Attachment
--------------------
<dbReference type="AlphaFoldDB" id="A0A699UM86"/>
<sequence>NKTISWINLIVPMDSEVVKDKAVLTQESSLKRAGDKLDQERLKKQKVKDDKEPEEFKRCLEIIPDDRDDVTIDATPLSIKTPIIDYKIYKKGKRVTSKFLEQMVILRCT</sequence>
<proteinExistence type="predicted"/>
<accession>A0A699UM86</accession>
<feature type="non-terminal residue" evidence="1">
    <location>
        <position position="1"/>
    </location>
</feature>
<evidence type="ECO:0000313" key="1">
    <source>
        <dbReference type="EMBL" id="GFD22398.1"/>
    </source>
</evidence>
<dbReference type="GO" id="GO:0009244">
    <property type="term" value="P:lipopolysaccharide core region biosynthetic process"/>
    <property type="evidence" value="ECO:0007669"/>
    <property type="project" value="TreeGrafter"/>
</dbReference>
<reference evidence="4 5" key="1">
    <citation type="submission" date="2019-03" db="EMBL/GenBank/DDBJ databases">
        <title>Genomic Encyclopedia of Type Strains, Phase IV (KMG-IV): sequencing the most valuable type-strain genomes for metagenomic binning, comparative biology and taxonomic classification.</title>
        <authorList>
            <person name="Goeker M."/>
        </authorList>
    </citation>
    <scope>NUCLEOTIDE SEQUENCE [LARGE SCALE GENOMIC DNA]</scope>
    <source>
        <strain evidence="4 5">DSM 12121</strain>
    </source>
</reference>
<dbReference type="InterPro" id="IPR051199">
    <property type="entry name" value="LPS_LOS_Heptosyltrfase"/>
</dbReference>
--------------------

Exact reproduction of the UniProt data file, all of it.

<dbReference type="AlphaFoldDB" id="A0A699UM86"/>
<sequence>NKTISWINLIVPMDSEVVKDKAVLTQESSLKRAGDKLDQERLKKQKVKDDKEPEEFKRCLEIIPDDRDDVTIDATPLSIKTPIIDYKIYKKGKRVTSKFLEQMVILRCT</sequence>
<proteinExistence type="predicted"/>
<accession>A0A699UM86</accession>
<feature type="non-terminal residue" evidence="1">
    <location>
        <position position="1"/>
    </location>
</feature>
<evidence type="ECO:0000313" key="1">
    <source>
        <dbReference type="EMBL" id="GFD22398.1"/>
    </source>
</evidence>
<dbReference type="GO" id="GO:0009244">
    <property type="term" value="P:lipopolysaccharide core region biosynthetic process"/>
    <property type="evidence" value="ECO:0007669"/>
    <property type="project" value="TreeGrafter"/>
</dbReference>
<reference evidence="4 5" key="1">
    <citation type="submission" date="2019-03" db="EMBL/GenBank/DDBJ databases">
        <title>Genomic Encyclopedia of Type Strains, Phase IV (KMG-IV): sequencing the most valuable type-strain genomes for metagenomic binning, comparative biology and taxonomic classification.</title>
        <authorList>
            <person name="Goeker M."/>
        </authorList>
    </citation>
    <scope>NUCLEOTIDE SEQUENCE [LARGE SCALE GENOMIC DNA]</scope>
    <source>
        <strain evidence="4 5">DSM 12121</strain>
    </source>
</reference>
<dbReference type="InterPro" id="IPR051199">
    <property type="entry name" value="LPS_LOS_Heptosyltrfase"/>
</dbReference>